After decades of being a therapist and lover of self-help books, I've come to realize that red flags usually appear fairly early on in a relationship that can signal eventual disaster if they're not dealt with. For instance, most couples report that their relationship problems didn't surface suddenly but are the result of buried resentment that can fester for years.
Likewise, when a couple splits, most state that their problems were never processed or resolved in a healthy way. As a result, they felt criticized or put down by their partner and say that they argue about the same things over and over (and over) again. In many cases, couples become detached and eventually lose fondness, admiration, and love for one another over time.
Sweeping issues under the rug only works for so long – when couples have deep-seated resentment it can be a challenge to forgive and forget. A healthy, intimate relationship is built on trust and vulnerability which involves sharing your innermost feelings, thoughts, and wishes. It's important to remember that all couples have perpetual problems and can develop tools to deal with them.
Let's look at Katie and Brett, a couple in their mid-thirties who came to my office ready to throw in the towel because their arguments had escalated recently. Brett reported, "Katie and I fight about everything from who is taking out the trash to money problems — a lot of issues are thrown into the kitchen sink when we argue. I just can't seem to please her." To this Katie responded, "Yeah, and his way of dealing with things is to go out with his friends and to come home late, so I end of feeling alone and hurt."
Unfortunately, the common theme in Katie and Brett's remarks is focusing on their mutual resentment rather than ways they can repair the relationship. According to author Claire Hatch, LCSW, "If you're bottling up feelings of sadness or anger, you end up suppressing your feelings. You'll find yourself feeling less joy and love, as well." In other words, if you can't talk about the hard things, you'll also feel less warmth and affection; and over time less fondness and admiration for your partner.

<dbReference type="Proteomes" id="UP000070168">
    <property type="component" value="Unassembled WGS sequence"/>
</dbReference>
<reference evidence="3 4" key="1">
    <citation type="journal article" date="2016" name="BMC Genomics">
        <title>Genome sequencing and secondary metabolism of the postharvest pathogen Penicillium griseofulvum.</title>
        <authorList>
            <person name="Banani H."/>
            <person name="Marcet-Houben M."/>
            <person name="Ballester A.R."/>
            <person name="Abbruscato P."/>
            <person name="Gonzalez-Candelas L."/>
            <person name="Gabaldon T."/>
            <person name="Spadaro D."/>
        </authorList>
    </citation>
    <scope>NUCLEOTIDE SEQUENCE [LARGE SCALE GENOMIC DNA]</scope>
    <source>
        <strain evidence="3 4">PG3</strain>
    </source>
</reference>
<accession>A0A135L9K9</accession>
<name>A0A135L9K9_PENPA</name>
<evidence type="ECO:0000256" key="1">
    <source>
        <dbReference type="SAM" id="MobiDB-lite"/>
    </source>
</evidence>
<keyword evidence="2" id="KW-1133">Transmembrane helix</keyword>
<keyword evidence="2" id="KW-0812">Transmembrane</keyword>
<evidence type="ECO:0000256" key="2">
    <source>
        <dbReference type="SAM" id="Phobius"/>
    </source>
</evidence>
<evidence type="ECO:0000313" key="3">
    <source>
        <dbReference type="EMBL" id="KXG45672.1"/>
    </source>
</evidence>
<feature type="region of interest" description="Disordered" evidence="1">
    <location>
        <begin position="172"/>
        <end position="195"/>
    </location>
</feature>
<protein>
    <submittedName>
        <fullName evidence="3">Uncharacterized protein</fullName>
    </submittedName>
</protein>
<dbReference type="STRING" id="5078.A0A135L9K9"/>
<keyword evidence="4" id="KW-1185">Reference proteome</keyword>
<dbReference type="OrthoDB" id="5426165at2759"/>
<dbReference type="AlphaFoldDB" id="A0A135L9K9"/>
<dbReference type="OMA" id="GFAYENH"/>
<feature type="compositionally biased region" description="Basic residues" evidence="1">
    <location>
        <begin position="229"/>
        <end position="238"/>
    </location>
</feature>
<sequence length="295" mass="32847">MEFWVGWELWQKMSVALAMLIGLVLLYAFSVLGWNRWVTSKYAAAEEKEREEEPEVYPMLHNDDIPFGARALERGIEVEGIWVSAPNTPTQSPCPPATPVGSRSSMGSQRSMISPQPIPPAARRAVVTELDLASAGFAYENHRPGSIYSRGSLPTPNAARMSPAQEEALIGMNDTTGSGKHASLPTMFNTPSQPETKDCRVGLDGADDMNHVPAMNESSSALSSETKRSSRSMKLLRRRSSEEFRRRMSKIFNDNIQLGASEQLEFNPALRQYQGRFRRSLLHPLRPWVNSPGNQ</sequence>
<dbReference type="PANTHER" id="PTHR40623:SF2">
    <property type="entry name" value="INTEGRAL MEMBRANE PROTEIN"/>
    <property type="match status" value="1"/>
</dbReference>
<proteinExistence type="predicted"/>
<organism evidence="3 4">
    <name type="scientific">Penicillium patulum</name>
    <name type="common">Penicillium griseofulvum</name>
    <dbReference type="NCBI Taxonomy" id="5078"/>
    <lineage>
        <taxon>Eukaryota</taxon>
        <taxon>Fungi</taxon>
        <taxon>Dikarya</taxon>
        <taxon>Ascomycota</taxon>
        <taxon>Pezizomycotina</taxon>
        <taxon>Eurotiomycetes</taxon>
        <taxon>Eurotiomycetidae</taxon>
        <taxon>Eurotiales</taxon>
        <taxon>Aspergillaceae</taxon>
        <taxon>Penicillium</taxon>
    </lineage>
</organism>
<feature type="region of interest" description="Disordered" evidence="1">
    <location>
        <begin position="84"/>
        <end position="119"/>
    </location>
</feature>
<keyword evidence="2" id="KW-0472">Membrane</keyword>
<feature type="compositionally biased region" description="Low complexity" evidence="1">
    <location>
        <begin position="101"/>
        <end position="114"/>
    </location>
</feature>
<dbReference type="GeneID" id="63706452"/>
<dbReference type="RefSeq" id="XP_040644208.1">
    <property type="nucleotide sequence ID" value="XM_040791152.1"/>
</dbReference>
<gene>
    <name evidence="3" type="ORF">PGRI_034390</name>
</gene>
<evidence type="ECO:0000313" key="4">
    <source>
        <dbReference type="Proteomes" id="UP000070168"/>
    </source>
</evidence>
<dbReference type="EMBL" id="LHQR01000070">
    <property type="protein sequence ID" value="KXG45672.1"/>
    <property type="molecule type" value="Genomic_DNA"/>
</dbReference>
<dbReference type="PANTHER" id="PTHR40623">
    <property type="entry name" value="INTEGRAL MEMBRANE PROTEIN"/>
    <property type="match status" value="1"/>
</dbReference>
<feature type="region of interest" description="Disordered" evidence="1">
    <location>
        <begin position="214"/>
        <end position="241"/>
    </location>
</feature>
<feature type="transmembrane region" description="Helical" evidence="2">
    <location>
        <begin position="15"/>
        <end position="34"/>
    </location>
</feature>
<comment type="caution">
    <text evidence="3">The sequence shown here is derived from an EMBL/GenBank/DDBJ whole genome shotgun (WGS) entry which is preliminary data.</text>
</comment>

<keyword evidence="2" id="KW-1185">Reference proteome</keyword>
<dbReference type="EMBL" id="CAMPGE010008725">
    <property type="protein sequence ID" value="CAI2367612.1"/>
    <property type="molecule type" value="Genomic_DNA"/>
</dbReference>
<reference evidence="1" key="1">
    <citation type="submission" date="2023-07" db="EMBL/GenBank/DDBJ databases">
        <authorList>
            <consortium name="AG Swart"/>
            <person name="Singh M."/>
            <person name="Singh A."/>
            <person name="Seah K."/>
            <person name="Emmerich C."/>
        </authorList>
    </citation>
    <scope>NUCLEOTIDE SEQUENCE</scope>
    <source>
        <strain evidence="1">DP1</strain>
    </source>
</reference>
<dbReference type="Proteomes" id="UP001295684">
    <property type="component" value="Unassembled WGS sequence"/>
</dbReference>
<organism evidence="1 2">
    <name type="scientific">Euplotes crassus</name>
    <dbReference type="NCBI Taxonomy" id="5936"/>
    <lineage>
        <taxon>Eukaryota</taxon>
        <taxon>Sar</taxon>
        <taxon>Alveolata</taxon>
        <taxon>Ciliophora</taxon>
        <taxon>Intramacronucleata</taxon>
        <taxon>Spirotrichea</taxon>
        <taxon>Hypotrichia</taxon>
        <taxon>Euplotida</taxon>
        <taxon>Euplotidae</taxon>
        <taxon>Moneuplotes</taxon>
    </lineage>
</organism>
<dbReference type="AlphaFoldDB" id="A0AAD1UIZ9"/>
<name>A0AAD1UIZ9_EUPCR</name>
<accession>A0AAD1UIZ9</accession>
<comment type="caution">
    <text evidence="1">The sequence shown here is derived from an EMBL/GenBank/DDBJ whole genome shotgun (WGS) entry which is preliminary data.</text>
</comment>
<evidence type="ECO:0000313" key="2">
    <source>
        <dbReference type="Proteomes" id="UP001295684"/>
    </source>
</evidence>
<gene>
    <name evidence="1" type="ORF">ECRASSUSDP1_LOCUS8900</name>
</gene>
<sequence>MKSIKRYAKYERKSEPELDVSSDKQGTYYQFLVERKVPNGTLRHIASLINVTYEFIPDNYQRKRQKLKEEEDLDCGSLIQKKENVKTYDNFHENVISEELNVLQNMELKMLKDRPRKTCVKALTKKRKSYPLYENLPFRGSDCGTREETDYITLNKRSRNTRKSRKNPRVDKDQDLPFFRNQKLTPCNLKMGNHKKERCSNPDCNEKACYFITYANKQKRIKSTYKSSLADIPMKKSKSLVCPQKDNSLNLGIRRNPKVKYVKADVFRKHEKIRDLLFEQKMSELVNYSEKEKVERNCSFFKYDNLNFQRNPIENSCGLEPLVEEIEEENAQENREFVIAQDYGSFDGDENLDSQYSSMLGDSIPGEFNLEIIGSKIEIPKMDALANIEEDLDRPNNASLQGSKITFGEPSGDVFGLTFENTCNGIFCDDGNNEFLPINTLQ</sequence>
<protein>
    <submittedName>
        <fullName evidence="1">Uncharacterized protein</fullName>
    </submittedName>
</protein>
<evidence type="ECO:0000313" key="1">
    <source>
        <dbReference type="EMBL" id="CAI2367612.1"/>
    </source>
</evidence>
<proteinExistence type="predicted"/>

9 Warning Signs that your marriage or relationship is in trouble:
1. You argue about the same things over and over (and over) again and never seem to clear the air. You both feel like you're the loser and that you often have to defend your position.
2. You feel criticized and put down by your partner frequently and this leaves you feeling less than "good enough." According to renowned relationship expert Dr. John Gottman, criticism is one of the main reasons why marriages collapse.
3. You have difficulty being vulnerable with your significant other and when you do your worst fears are actualized — you're left regretting that you revealed your feelings and desires.
4. One or both of you put your children or others first. Therapist and author Andrew G. Marshall writes, "If you put your children first, day in and day out, you will exhaust your marriage." He posits that many parents fall into the trap of putting their children first and the outcome is resentful, alienated parents and demanding, insecure children.
5. You don't enjoy each other's friends or families so you begin socializing away from one another. This may start out as an occasional weeknight out. But if not nipped in the bud, it can spill over into weekends — ideally when couples have an opportunity to spend more time together.